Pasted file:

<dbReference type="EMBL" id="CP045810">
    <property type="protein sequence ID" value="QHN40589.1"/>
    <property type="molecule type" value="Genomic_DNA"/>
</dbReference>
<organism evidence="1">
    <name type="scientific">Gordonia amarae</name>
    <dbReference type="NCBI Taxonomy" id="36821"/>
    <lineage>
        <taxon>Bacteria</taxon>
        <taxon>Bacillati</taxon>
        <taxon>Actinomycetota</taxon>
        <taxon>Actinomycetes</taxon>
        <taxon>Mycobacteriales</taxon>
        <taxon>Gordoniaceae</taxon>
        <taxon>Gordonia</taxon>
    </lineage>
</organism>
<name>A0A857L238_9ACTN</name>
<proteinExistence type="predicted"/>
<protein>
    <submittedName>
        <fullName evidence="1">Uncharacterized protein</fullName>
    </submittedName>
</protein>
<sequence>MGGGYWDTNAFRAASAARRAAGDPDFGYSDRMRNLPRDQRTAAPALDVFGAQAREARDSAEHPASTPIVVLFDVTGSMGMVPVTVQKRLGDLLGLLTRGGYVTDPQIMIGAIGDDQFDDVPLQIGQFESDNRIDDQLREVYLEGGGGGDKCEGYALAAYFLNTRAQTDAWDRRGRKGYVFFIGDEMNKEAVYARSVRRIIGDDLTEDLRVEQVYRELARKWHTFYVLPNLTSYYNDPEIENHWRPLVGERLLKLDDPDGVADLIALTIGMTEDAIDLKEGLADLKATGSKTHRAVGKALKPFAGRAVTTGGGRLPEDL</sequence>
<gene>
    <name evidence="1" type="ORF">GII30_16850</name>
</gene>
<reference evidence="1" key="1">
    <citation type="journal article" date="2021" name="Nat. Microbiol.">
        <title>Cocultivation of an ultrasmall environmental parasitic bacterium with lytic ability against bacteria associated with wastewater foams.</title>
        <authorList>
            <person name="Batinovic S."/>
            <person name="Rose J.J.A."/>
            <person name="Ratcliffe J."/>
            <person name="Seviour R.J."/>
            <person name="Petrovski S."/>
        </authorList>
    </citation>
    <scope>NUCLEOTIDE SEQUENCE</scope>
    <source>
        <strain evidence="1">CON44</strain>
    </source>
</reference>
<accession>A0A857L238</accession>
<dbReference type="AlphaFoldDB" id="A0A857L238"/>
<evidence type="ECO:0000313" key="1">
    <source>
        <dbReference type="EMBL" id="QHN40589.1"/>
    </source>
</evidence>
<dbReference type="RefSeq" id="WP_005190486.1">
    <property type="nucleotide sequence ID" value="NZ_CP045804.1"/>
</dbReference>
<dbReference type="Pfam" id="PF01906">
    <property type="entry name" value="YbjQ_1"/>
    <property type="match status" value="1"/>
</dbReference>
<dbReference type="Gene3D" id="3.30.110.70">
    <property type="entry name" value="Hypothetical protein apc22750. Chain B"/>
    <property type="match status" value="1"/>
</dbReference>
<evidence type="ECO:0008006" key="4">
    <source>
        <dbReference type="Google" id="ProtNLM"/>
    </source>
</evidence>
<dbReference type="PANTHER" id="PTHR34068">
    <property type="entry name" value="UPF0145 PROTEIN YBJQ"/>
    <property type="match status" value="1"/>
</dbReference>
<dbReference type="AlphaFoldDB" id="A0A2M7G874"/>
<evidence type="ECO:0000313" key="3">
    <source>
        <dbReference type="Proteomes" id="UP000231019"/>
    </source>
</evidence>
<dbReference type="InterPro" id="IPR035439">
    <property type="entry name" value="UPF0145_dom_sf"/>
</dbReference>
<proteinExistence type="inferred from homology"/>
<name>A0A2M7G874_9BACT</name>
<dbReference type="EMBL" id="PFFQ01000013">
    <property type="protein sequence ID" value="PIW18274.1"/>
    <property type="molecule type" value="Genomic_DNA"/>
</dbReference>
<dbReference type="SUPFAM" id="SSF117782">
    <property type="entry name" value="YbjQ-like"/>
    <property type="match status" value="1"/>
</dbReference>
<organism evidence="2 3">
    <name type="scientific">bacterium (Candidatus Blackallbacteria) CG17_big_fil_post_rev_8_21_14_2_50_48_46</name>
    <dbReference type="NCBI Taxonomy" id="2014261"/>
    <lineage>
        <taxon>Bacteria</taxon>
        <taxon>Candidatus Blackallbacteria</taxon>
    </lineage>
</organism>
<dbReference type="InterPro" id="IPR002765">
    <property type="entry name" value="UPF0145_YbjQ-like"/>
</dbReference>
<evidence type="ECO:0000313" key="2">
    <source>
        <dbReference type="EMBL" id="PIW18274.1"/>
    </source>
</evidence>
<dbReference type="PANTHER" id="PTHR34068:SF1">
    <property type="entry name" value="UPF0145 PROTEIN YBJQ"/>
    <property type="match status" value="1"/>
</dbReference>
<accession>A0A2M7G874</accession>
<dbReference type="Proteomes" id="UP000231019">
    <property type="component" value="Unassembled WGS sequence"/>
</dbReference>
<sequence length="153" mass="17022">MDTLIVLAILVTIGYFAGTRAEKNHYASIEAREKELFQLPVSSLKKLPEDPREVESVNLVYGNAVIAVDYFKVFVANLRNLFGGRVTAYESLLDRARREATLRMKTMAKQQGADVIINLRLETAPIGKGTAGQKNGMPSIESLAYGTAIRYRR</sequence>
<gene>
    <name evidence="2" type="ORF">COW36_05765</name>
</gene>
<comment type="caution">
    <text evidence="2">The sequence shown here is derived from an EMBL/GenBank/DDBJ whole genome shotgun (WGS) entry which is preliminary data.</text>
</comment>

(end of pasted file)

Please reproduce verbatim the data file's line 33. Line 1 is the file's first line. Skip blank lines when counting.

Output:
            <person name="Batinovic S."/>